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Hoffmann, R. A wiki for the life sciences where authorship matters. Nature Genetics (2008)

Detection of interleukin-5 messenger RNA in Reed-Sternberg cells of Hodgkin's disease with eosinophilia.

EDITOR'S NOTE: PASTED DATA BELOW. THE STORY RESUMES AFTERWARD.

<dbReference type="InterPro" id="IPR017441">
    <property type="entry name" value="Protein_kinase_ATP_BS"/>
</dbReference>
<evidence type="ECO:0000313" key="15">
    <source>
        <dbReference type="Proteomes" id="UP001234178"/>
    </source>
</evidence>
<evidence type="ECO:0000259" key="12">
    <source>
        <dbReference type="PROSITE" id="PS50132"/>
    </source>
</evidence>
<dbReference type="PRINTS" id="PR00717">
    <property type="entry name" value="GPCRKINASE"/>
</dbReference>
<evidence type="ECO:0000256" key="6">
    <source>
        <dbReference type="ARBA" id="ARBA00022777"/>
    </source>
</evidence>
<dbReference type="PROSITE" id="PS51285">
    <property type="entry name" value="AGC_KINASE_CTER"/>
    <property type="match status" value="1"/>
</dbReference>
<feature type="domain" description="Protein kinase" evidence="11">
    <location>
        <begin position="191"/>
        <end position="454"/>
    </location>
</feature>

Hodgkin's disease of nodular sclerosis and mixed cellularity subtypes is frequently associated with eosinophilia. To determine if interleukin-5 (IL-5) is implicated in producing the eosinophilia, we performed in situ hybridization studies on cytopreparations of 16 cases of Hodgkin's disease with eosinophilia as well as cells from various controls. A single-stranded, anti-sense complementary DNA (cDNA) probe coding for a portion of the human IL-5 molecule was tail- labeled with digoxigenin -11-dUTP using terminal transferase, and then hybridized to messenger RNA (mRNA) within cells. An alkaline-phosphatase-conjugated antibody directed to digoxigenin was used with a chromogenic substrate to detect hybridized probe within cells. In all seven cases of nodular sclerosis subtype and nine cases of mixed cellularity subtype with eosinophilia, there was strong hybridization signal localizable to the cytoplasm of morphologically identifiable Reed-Sternberg cells and variants. Similar activity was detected only in rare cells from three normal spleens, and was undetectable in two cell lines used as a negative control and in one case of Hodgkin's disease without eosinophilia. Pretreatment of the cytopreparations with the RNase inhibitor diethylpyrocarbonate greatly increased the hybridization signal. Based on this controlled study, we conclude that mRNA coding for IL-5 is expressed in Reed-Sternberg cells and variants. This observation may explain the eosinophilia associated with Hodgkin's disease and provide insight into the origin of the Reed-Sternberg cell.[1]


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